While the superyacht market likes to believe that it is truly global, the truth of the matter is that the industry and the activity is still focused on a select few dominant regions. Can superyachts theoretically visit most locations in the world? Absolutely. Do most of the superyachts in the world make use of this freedom? No.

While there are regulatory, financial and practical realities to consider that limit the superyacht community’s absolute freedom, save for a few particularly well off and enlightened private owners, there are still limiting factors that, in an ideal market, would not be a hindrance. One such example is a lack of knowledge where alternate destinations are concerned.

For superyachts where charter return is the primary motivating factor, it is clear that operating double seasons (or more) in the world’s most popular destinations is the simplest course of action for optimal financial return. Furthermore, it is within these locations, such as the Mediterranean and Florida, that superyacht service and maintenance infrastructure has flourished as a means of dealing with the traffic and capitalising on the business.

There are also many beautiful locations globally that simply do not allow foreign-flagged superyachts to charter. However, there are also a number of locations that welcome both private and charter vessels and yet see a staggeringly small amount of yachting traffic relative to what they have to offer the superyacht community.

Speaking with a superyacht owner recently who keeps his superyacht in British Columbia, Canada, he spoke at length about the various wild and wonderful locations he has visited globally, as well as the many strengths of some of yachting’s most popular locations, but he kept returning to the fact that British Columbia and Alaska were by far his favourite locations. Granted, the wilderness and weather may not be to the tastes of all of the sunbathing Riviera contingent, I am certain that what British Columbia has to offer would appeal to far more owners and charter guests than their visitation figures would suggest.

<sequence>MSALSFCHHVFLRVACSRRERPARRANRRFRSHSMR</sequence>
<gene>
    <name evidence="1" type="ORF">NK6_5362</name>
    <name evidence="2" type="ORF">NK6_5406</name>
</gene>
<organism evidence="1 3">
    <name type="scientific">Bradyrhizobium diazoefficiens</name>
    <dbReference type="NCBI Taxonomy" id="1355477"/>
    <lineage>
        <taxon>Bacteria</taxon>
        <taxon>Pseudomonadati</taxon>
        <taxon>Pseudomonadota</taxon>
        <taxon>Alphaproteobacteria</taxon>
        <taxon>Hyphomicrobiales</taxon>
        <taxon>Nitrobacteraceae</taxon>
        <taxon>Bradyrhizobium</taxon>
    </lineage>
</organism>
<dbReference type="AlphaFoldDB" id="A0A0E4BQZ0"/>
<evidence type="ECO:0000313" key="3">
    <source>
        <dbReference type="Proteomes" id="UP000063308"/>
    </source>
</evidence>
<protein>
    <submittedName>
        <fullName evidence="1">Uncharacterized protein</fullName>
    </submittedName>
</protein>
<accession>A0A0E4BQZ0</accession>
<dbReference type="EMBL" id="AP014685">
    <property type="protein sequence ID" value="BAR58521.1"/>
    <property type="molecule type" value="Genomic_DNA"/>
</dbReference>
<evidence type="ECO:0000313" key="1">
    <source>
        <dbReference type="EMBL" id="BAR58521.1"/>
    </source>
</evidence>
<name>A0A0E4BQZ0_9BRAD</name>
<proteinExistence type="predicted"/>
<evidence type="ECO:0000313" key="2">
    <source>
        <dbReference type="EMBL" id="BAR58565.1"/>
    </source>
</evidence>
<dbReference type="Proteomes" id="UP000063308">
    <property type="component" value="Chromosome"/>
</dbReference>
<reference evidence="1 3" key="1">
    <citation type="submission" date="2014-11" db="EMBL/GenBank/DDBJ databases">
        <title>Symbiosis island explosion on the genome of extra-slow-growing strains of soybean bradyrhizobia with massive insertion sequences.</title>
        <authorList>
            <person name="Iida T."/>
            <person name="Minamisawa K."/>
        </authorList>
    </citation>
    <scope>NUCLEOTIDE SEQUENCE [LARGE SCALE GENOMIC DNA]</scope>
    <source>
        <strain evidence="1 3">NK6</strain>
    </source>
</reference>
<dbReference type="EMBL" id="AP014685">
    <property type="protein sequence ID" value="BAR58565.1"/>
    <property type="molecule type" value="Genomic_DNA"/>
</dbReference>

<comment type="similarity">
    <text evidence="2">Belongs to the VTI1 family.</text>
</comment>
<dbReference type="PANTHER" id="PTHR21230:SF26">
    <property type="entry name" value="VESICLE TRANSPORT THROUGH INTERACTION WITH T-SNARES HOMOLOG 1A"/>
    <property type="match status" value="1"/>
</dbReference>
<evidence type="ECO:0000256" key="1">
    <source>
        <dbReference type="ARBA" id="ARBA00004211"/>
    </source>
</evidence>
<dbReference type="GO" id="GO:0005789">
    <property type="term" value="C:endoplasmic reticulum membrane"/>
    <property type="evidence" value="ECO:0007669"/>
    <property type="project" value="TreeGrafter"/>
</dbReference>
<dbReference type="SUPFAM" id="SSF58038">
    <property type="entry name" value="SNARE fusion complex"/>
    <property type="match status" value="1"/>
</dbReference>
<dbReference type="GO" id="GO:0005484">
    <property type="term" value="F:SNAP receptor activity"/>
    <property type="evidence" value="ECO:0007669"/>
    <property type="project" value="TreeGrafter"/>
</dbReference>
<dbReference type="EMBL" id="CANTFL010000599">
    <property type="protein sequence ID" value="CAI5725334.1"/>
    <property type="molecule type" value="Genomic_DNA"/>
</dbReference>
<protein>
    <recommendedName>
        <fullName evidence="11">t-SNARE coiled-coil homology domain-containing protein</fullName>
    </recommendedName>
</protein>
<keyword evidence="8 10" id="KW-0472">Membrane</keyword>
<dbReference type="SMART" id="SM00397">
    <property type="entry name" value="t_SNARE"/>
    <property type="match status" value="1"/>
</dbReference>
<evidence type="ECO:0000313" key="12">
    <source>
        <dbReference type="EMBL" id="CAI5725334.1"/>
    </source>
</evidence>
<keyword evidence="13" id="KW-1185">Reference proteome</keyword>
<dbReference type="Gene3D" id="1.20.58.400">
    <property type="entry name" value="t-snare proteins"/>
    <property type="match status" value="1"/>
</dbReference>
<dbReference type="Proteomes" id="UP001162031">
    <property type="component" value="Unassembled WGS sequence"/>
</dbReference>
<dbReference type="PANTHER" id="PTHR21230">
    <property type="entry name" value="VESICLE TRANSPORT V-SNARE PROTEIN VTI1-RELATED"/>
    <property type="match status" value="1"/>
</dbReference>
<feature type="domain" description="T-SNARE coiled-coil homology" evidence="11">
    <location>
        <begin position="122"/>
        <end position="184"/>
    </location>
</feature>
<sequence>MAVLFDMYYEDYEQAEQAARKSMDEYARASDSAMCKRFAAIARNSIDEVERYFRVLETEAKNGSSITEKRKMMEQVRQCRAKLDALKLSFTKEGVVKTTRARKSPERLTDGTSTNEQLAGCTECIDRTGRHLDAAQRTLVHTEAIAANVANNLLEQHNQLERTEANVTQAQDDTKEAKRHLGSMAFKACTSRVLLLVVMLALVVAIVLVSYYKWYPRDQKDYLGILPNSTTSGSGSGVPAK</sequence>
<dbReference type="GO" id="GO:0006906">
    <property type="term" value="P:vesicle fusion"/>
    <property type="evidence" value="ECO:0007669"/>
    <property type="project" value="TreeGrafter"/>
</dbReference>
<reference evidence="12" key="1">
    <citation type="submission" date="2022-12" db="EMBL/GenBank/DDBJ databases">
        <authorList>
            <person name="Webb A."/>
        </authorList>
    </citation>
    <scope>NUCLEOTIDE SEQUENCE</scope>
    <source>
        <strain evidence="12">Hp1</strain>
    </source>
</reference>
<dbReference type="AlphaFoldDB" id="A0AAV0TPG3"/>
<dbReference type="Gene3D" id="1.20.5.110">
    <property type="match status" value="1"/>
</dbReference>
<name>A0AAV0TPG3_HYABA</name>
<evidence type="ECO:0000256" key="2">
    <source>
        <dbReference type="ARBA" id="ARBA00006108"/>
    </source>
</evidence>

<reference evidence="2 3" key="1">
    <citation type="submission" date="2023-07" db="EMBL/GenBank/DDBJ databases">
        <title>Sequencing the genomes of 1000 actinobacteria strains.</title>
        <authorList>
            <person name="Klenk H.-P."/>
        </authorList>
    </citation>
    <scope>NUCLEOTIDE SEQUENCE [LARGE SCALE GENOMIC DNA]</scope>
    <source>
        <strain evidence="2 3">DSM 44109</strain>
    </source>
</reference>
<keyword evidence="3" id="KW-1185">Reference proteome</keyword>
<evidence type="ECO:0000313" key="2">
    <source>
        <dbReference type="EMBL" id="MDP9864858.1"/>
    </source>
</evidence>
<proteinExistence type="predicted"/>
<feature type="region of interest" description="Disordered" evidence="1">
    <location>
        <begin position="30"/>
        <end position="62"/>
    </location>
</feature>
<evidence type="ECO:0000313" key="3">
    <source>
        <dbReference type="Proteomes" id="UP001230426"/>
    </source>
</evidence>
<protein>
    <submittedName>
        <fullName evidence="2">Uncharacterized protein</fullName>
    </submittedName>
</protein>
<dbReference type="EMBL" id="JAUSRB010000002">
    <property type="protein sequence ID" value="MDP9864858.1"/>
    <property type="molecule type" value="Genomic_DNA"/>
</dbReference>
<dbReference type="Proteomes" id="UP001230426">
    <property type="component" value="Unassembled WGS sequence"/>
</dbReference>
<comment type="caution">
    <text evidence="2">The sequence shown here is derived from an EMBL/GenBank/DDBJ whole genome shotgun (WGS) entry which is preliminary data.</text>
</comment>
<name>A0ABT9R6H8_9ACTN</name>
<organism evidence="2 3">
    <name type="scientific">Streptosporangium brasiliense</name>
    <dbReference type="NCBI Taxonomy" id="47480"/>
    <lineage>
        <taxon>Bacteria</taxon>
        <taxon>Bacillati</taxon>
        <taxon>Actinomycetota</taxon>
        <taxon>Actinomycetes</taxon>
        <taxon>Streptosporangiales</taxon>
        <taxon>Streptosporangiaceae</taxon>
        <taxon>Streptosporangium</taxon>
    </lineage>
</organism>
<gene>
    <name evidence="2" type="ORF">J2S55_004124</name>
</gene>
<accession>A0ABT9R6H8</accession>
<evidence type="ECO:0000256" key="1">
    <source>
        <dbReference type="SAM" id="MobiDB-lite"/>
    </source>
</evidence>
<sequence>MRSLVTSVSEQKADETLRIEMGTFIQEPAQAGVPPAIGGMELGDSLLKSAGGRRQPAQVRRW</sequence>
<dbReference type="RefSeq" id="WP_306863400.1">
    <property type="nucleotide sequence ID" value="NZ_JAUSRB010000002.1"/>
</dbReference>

In the writing of the same article I spoke with a superyacht captain who knows both regions incredibly well and he described to me an experience of his in Fort Lauderdale that surprised me. When speaking to a large group of charter brokers, he sort to ascertain what the general knowledge level in the room was where cruising in British Columbia was concerned. To his shock, his questions were met with blank expressions and a complete lack of knowledge on the part of the charter brokers. However, when he inquired about Florida, the Caribbean or the Mediterranean, the charter brokers were extremely forthcoming with their knowledge and experience.

That charter brokers knowledge is primarily tapered to the world’s most popular destinations is not surprising, in fact, it is entirely justified. However, how is the industry supposed to become truly global and offer owners and charter guests the full breadth of experiences if some of the world’s top charter businesses do not take time to learn the details of regions beyond the obvious?

If the superyacht community as a whole does not become better at filling the knowledge gaps, it will only slow progress. It should not be left to various regional associations to try and force-feed information; we should be actively seeking to learn and create new experiences.


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